This Cinderella retelling has an Asian setting and a warrior-trained girl as the main character. Mai manages to be humble and confident at the same time, a difficult, but believable mix in this environment. I enjoyed her story very much.
This is a frequently funny, occasionally poignant story about an Arab-Australian teenager who decides she’s going to start wearing the hijab full-time (including to her private school.) It dives right into serious issues without making them seem at all heavy (faith, women’s rights, cross-cultural communication, the immigrant experience, getting along in families). It also touches on lots of lighter teenage experiences. It was a fun, worthwhile read.
This was a Bookbub title I picked up for free, but it was worth so much more than the nonexistent price I paid. This is one of only a couple of ebook titles I’ve read that I may try to obtain in actual paper (the others are Audacity and The Amazing Adventures of Kavalier and Clay).
Dragon of Ash and Stars is a beautifully written coming of age story, with a unique voice (the narrator is a dragon). The world building is rich, the details exquisite, and the story reminiscent of Black Beauty. The main character is complex, realistically flawed, and extraordinarily sympathetic despite (or perhaps as a result of) feeling distinctly not-human.
If you’re into fantasy, I’d strongly recommend this book.
I enjoyed this story about a young woman with a serious medical problem and the young man who befriends her at her new school even though it could have used a better copy edit. It also leaned a bit too heavily on Twilight for my taste.
Still, a fun read with some interesting characters.
I enjoyed this dip into the life of a young woman who can tell what everyone around her is thinking. I did find myself wondering why her grandma didn’t prepare her better for the world she was getting into, and why she was so quick to trust a pretty face–though that was explained (but not entirely to my satisfaction) later.
Still, it’s a fun, almost light–if any dystopian novel could be called light–read. I may try to pick up the sequel if I get past my frustration with an ending that’s a blatant ad for the next book.
Mandy, the heroine in this book, manages to work through an overwhelming burden of grief and guilt without that burden overwhelming the reader–or becoming trivialized. Granted, she’s got magical help, but still, it’s an impressive feat.
I’ll definitely be picking up more of Shawn Mcguire’s books in the future.
Another gift from the RMFW conference. This was well written and engaging. I enjoyed Ms. Bell’s Goblin War piece more, but I suspect that has less to do with the books themselves and more to do with my own preference for straight up fantasy than for Native-American-religion-tinged urban stuff. I also tend to get turned off by preachiness of any variety, and the environmental message here bordered on that a few times–not enough to make me dislike the book, but enough that I noticed it. Still, well worth the reading.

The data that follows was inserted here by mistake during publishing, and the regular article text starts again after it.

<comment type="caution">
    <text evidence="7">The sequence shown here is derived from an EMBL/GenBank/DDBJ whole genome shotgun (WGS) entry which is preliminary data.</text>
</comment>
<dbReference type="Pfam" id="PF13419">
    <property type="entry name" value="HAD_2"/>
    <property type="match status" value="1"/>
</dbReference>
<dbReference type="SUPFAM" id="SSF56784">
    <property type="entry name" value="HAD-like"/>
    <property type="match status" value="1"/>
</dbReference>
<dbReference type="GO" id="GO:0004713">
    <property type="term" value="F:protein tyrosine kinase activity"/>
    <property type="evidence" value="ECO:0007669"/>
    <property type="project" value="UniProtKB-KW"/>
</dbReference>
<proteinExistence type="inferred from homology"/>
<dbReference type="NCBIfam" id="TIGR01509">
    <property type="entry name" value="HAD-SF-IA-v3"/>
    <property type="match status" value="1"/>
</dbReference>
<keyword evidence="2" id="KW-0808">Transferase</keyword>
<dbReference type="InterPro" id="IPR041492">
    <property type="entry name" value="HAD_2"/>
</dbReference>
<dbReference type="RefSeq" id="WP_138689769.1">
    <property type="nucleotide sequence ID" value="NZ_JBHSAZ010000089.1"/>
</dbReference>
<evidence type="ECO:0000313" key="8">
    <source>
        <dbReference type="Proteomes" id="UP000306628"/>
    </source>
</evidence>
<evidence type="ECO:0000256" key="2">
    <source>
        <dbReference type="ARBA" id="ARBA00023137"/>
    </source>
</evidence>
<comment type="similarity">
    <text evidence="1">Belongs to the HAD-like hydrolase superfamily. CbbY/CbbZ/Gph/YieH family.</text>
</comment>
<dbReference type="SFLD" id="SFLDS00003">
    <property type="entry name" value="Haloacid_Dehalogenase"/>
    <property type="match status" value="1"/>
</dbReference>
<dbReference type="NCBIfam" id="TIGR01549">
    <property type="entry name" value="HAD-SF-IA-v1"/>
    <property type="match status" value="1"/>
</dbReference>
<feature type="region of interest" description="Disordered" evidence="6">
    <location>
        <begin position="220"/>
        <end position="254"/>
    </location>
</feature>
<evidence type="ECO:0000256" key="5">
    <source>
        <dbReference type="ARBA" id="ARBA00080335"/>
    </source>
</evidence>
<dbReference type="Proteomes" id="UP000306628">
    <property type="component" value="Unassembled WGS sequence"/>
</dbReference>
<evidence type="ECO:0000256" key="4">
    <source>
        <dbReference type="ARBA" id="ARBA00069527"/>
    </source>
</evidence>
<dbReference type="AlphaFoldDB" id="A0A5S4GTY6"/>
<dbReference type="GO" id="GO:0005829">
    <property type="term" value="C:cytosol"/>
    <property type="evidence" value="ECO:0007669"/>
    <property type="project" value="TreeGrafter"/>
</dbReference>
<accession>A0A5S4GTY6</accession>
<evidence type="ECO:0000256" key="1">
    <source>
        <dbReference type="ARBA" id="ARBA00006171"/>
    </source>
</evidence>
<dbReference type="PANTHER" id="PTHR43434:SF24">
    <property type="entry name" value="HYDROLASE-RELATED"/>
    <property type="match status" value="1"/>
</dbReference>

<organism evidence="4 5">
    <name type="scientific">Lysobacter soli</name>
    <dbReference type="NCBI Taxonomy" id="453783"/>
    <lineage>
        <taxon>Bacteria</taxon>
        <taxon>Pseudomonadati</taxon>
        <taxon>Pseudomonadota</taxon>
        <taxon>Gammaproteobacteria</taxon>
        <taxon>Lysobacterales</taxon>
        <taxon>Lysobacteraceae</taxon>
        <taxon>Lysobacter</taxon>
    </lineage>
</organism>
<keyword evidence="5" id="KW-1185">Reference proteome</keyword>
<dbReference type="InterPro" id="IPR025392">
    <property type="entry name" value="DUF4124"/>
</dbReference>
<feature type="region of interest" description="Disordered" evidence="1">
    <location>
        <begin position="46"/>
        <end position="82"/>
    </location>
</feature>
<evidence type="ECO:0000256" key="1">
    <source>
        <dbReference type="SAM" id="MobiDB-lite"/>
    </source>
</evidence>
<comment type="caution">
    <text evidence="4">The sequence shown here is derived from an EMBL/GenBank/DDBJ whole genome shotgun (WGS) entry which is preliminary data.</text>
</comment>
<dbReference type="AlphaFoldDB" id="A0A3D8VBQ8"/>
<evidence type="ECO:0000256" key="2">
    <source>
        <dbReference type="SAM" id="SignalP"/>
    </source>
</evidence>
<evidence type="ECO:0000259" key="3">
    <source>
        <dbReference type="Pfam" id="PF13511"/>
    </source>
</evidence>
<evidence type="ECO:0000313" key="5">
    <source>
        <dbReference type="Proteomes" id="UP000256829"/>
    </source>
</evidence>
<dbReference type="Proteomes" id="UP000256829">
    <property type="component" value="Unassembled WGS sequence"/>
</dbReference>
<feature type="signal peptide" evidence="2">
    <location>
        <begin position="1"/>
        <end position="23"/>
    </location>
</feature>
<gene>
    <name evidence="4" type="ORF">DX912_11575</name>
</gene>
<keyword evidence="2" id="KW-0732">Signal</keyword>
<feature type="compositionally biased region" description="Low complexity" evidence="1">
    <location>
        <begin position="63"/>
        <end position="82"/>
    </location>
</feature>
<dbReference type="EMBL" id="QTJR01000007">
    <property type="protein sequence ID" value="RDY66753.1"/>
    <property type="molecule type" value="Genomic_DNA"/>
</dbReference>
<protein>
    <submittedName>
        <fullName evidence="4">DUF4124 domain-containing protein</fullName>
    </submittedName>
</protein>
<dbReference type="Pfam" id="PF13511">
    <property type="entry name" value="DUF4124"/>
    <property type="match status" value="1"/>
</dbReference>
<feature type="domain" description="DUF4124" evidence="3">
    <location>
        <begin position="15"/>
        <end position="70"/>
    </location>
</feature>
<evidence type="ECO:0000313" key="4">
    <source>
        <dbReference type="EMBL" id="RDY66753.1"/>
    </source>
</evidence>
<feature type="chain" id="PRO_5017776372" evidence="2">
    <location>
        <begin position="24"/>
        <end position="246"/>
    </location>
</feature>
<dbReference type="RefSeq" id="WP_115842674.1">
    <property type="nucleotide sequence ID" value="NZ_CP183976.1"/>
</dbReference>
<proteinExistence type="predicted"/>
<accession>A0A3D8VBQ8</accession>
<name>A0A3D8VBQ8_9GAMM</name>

A nice enough story about Polly, one of Meg and Calvin’s kids, but it doesn’t have quite the magic of A Wrinkle in Time or the other books in that series. I’m not entirely sure what makes the difference. It might be that the science is more fantasy than science. It might be that the world-building relies a bit too much on the reader having read the other books–I didn’t feel as fully immersed in the story here.
However, if I weren’t comparing it to the amazing experience of Wrinkle, this book would do quite well. It’s well written, with great characters and complex problems that come to a satisfying, not too simplistic, resolution. A good book. Not, perhaps, one I’ll keep coming back to, but one I’m glad I read.
This slim little volume packs a lot of good advice, and it contains a fair few writing exercises that would seem like good ways to get going on a story if I didn’t have a plethora of stories I’m already going on.
It focuses a bit too much on journaling (an occupation that I’ve never found productive), and on getting ideas (a part of writing I’ve never had problems with), and it’s a touch too patronizing (as if the author doesn’t realize that young people are even more sensitive to that kind of thing than older ones. As a writer for young people, doesn’t he know better?)
Still, there’s lots of good solid stuff on how to make memories into more; how to show not tell, and how to do the important stuff, like characters and setting and plot, well. I wouldn’t hesitate to recommend it as a good starting place for someone who wants to get into story-writing. Especially if they do have trouble coming up with ideas.
As I’ve probably mentioned before, one of the great things about RMFW conferences is the number of books we get in the swag bag. I love, love, love going home with enough to keep me busy–for a bit anyway.
The Goblin War is one of these. I certainly never would have picked up only book three of a series if I’d been choosing the book myself.
All the same, I wasn’t too lost when I got dropped into the middle of a story that follows trio of young people and their goblin friends as they tramp through a couple of connected worlds, restoring balance and justice. In fact, I was interested enough that I’ll probably try to track down the first couple of books, so I can get a better idea of the whole picture.